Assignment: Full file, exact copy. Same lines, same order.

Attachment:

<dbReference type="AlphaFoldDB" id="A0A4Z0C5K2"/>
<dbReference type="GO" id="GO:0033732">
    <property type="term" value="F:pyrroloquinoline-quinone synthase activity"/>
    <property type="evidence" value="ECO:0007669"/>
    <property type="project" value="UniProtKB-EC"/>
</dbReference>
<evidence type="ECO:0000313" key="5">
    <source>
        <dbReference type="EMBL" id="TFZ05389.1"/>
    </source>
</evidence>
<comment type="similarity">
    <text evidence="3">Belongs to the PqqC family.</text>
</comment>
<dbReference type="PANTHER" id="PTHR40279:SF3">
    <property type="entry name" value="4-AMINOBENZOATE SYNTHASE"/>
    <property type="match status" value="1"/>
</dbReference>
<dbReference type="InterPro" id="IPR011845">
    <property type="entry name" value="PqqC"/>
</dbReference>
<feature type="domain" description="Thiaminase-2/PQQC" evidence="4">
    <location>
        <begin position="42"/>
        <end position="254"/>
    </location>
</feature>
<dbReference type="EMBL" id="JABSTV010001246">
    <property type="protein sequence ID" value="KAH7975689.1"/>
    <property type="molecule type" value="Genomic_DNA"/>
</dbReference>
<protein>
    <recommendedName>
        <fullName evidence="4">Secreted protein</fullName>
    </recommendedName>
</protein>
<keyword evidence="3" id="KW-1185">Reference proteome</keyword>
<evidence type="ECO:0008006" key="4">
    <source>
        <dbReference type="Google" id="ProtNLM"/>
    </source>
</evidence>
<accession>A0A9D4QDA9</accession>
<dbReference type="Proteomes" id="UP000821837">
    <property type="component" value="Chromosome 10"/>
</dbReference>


<dbReference type="AlphaFoldDB" id="A0A4Z0C5K2"/>
<dbReference type="GO" id="GO:0033732">
    <property type="term" value="F:pyrroloquinoline-quinone synthase activity"/>
    <property type="evidence" value="ECO:0007669"/>
    <property type="project" value="UniProtKB-EC"/>
</dbReference>
<evidence type="ECO:0000313" key="5">
    <source>
        <dbReference type="EMBL" id="TFZ05389.1"/>
    </source>
</evidence>
<comment type="similarity">
    <text evidence="3">Belongs to the PqqC family.</text>
</comment>
<dbReference type="PANTHER" id="PTHR40279:SF3">
    <property type="entry name" value="4-AMINOBENZOATE SYNTHASE"/>
    <property type="match status" value="1"/>
</dbReference>
<dbReference type="InterPro" id="IPR011845">
    <property type="entry name" value="PqqC"/>
</dbReference>
<feature type="domain" description="Thiaminase-2/PQQC" evidence="4">
    <location>
        <begin position="42"/>
        <end position="254"/>
    </location>
</feature>
<dbReference type="EMBL" id="JABSTV010001246">
    <property type="protein sequence ID" value="KAH7975689.1"/>
    <property type="molecule type" value="Genomic_DNA"/>
</dbReference>
<protein>
    <recommendedName>
        <fullName evidence="4">Secreted protein</fullName>
    </recommendedName>
</protein>
<keyword evidence="3" id="KW-1185">Reference proteome</keyword>
<evidence type="ECO:0008006" key="4">
    <source>
        <dbReference type="Google" id="ProtNLM"/>
    </source>
</evidence>
<accession>A0A9D4QDA9</accession>
<dbReference type="Proteomes" id="UP000821837">
    <property type="component" value="Chromosome 10"/>
</dbReference>